Italy wins three shoot-offs in a row to make final

28 July 2015
Copenhagen (DEN)
The Italian recurve men had luck on their side during team eliminations, winning three tiebreakers in a row.

Winning a shoot-off is always exciting, but three in a row is just unbelievable – and lucky, too.

The Italian recurve men team must have a lot of it on their side.

Experienced Mauro Nespoli and Michele Frangilli, and newbie David Pasqualucci, Italy – the reigning Olympic Champions – won a quota place for Rio 2016 this morning. They said it was the main goal of this tournament, and secured it in a one-arrow shoot-off over India.

The match was tied at four sets.

India shot 10, nine and seven, while Italy shot X, 10, nine to quarterfinals.

Their next opponent: China.

The Chinese team and Italy tied the match in four sets, too, putting Italy into its second shoot-off of the day.

Both China and Italy shot three nines – tight, but event tighter than you might think.

The first arrows of both teams landed at the same distance away from the centre of the target, the second were measured – and they were found to be exactly the same distance from the centre, too.

For the first time at an international event since the rule came into effect, the third arrows were measured – and they were nearly identical, too… but Italy’s was just one millimetre closer, and confirmed the winner.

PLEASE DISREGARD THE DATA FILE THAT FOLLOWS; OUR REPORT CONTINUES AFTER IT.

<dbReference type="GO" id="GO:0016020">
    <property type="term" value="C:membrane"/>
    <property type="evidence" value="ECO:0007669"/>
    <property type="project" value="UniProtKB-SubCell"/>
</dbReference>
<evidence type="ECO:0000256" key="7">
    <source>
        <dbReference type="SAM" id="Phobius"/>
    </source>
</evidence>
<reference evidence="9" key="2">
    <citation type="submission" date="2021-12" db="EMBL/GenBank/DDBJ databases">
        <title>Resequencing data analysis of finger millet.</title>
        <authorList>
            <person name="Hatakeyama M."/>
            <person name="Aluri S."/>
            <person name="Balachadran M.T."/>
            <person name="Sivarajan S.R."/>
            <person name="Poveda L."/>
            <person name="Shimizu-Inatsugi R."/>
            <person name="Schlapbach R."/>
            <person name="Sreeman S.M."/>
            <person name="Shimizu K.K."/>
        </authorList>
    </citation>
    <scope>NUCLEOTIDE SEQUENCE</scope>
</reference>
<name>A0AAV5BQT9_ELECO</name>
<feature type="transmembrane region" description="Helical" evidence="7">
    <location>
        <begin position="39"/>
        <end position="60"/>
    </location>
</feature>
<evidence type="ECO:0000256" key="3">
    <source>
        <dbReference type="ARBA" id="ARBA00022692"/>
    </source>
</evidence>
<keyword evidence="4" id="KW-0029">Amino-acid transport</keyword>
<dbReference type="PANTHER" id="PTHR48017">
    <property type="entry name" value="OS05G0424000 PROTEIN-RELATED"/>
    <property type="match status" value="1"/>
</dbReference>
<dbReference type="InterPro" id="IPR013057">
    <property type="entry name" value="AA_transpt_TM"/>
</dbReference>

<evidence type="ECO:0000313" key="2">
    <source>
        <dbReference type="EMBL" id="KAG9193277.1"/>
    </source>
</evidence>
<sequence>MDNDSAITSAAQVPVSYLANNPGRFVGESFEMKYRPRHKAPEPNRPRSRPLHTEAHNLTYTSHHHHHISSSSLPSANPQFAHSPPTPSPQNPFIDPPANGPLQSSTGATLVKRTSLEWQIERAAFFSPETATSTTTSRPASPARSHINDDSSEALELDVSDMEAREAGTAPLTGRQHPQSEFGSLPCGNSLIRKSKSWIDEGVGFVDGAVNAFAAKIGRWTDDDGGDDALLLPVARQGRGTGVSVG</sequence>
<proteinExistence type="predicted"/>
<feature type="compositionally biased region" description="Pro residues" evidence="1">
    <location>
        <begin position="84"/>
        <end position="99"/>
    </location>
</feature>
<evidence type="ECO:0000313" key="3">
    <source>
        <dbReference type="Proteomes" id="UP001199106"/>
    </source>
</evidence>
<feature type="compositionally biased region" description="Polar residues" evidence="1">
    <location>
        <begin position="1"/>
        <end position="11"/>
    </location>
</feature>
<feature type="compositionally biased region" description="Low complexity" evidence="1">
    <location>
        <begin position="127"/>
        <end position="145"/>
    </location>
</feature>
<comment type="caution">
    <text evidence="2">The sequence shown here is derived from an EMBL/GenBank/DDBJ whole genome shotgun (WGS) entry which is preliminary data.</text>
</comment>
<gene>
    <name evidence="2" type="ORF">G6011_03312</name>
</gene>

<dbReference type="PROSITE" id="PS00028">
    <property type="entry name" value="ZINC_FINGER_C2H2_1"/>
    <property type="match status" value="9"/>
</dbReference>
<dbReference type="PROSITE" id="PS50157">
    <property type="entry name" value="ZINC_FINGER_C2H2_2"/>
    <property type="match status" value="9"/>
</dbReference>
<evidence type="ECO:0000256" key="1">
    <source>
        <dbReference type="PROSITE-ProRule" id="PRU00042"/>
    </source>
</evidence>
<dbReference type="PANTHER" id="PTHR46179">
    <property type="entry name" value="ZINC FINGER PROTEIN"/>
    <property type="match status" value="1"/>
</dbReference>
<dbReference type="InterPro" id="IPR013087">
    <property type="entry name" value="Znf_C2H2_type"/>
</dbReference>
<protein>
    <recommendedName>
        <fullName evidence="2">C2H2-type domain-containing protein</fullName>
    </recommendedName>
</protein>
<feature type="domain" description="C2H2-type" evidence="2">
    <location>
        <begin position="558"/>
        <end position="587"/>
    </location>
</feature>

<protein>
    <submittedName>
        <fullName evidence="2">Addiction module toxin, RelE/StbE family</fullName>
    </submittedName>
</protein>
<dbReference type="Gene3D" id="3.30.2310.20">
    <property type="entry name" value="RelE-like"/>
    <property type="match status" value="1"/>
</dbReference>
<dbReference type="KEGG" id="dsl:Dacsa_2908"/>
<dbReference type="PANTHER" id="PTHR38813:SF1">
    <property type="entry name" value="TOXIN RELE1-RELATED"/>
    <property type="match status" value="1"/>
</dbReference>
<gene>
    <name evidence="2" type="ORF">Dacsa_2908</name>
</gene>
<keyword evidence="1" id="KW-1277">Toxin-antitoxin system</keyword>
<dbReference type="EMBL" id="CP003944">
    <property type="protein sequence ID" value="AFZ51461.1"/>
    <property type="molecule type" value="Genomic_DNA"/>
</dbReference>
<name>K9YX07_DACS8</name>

“The pressure was high,” Frangilli admitted.

The pressure went even higher when Italy tied the semifinal match against Chinese Taipei, once again.

“In this competition it seems the shoot-off is our job,” he added, laughing. “We’re shooting good. The wind is not easy but – let’s go to the final.”

Eight, 10 and nine for the Asian team against a 10, nine and 10 gave Italy a third consecutive shoot-off win on the day and a chance to go for gold on Sunday in front of the Danish Parliament.

The last arrow sealed it, and Frangilli was the archer behind the shaft: “It’s my job, since the London Olympics.”

Michele shot the 10 that secured Olympic gold for he and Nespoli in the team event at the last Games.

Italy’s opponent in the final: Korea. A team they are very familiar with. “It’s important to continue with our shooting every time, every arrow,” top individual seed Nespoli said.

“These matches went to shoot-offs, but next time we’ll try to do it in less ends. We know Korea is Korea, but we are ready for them.”

Korea’s men – who also won a spot for the next Games in a first-round shoot-off against Poland – beat both Spain and United States, 5-1, to win their quarterfinal and semifinal matches, respectively.

The Korean recurve women’s team did not fare so well – when Russia, who had dispatched Mexico in straight sets, upset them by a point in the semis.

“I shot my last arrow very fast and it just worked,” a clearly surprised Inna Stepanova said.

“We are satisfied with our shooting and we really want the gold.”

Russia will shoot against India – another team that won a shoot-off for the finals berth, this time over Japan.

“I shot a four in the third set and I was so scared about it because they were shooting strong,” Deepika Kumari confessed. “I’m glad that we were able to take control of the situation and shot three 10s in the shoot-off.”

The Indians promised a show in the gold medal match.

“We will give the fight until the end,” Rimil Buriuly said.

“We are surprised Russia beat Korea; it showed how strong they are. It would definitely be a great match to win – but it’s going to be tough!”